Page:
Wednesday, August 1, 2012

Project Management for Libraries

Have you heard of project management?

It's a term I was vaguely familiar with, I had heard it used in reference to tech companies but didn't really understand what it meant until I started investigating recently. Increasingly I've seen talk of project management in the library world and have adopted the method for my own project.

Project management is the practice of planning, organizing, leading and controlling resources in order to complete a goal or 'project'. It is a discipline that can be studied and there are different certifications recognized by professional project management organizations, but the coursework isn't necessary to use the concepts for your next project.

What makes a project?

A project is a temporary endeavor that has a definite beginning and end, goals and objectives as well as specific constraints (time, budget, and scope). Examples in the library world could include a renovation, building a local history archive, moving to a new ILS, or creating a new website. The outcomes of the project will live on but the work to reach the final product ends.

Project Management Basics

Projects progress in 5 unique phases:
  1. Initiation: Ask why? What is the need for the project? What outcomes do we want to see? What will be the deliverables?
  2. Planning: Who are our stakeholders - organization staff, funders, project staff & people affected by the deliverables.
  3. Execution: Set aside some time to focus. Define your resources (staff, equipment, software and other tangible items needed). As project manager you will identify and define the tasks your project team will work on.
  4. Controlling/Monitoring: Add dates to the defined resources to make a 'control schedule'.
  5. Closing: Ensure project deliverables are within the parameters agreed to during initiation. Assess outcomes and evaluate the project.
I used these guidelines to develop documents that I could enter information to refer back to throughout my project. I answered the above questions and created a list of stakeholders. In addition I used a method in  Project Management by Peter Hobbs, in planning. Using sticky notes you create a visual road map of the project broken down into deliverables and tasks. Tasks can be assigned to team members and added/rearranged as necessary. This method has worked well for the team as it helped make the project tangible and transparent. Plus... we got to use colored sticky notes! My experience with project management so far has been great. It has allowed me to have laser focus on my project and to solidly know what I want to achieve. Using the method has helped eliminate creep (when other projects seep into each other and muddy the outcomes you want to achieve), but most importantly has helped me wrangle a large difficult project into manageable tasks.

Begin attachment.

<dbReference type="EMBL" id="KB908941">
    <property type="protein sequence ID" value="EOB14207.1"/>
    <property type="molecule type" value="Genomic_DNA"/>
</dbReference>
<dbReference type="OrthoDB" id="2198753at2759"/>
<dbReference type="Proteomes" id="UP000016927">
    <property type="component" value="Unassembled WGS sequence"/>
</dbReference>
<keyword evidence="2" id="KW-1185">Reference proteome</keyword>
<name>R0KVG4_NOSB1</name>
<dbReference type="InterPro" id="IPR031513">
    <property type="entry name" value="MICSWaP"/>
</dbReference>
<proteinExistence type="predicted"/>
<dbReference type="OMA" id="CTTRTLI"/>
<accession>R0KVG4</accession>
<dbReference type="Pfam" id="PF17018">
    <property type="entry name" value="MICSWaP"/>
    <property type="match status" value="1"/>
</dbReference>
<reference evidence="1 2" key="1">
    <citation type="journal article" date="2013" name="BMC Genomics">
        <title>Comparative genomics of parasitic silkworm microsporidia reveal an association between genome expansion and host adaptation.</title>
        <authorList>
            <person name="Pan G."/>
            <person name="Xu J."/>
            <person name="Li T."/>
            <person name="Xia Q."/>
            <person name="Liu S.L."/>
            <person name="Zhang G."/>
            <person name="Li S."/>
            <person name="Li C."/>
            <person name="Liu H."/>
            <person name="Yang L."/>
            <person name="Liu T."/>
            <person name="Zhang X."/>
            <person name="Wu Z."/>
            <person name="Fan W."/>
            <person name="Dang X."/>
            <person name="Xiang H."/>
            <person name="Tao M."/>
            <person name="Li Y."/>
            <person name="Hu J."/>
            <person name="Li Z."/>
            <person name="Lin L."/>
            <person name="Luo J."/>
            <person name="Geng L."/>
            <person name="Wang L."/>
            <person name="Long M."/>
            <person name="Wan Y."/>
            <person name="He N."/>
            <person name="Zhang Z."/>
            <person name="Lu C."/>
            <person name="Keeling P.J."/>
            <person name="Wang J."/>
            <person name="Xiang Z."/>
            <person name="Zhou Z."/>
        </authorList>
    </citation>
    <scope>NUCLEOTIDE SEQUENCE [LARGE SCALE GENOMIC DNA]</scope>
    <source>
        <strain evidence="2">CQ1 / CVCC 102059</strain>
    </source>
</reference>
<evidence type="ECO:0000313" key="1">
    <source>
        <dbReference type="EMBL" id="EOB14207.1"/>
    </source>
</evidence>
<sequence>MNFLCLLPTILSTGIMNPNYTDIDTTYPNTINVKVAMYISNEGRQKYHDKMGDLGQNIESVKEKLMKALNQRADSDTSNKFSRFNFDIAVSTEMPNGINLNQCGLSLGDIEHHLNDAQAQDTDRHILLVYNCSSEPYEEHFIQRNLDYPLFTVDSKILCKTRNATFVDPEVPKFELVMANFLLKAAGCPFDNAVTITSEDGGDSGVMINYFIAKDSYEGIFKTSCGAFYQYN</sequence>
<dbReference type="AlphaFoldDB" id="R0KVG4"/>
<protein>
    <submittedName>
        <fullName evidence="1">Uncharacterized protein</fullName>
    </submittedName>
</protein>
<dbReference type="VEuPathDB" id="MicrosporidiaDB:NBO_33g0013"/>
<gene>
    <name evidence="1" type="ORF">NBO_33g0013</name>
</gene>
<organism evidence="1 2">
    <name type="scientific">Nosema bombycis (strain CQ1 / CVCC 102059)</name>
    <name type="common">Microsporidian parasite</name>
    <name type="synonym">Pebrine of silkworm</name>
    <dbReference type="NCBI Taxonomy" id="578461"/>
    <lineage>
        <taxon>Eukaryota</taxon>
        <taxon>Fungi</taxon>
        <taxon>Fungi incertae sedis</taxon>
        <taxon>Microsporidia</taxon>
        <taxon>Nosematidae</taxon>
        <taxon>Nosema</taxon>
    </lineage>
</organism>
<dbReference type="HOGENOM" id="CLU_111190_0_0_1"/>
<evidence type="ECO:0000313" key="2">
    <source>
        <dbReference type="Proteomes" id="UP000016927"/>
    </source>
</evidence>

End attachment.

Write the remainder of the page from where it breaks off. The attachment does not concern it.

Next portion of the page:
My Project Management Plan

Further Reading

I highly recommend the book Project Management by Peter Hobbs, for learning the basics. It has a great balance of information for beginners and explains the concepts with plain language and visuals. Bonus - it's available in the system!

Sarah Houghton - Librarian in Black outlines her experience with project management at the San Jose Public Library when launching their website.

Annie Pho interviews Caro Pinto - Social Sciences and Emerging Technologies Librarian at Hampshire College about Librarians as project managers on the Hack Library School blog.

Ira Revels has written a great article on project management for librarians (and has an book out next spring) available through the ALA publication, American Libraries.

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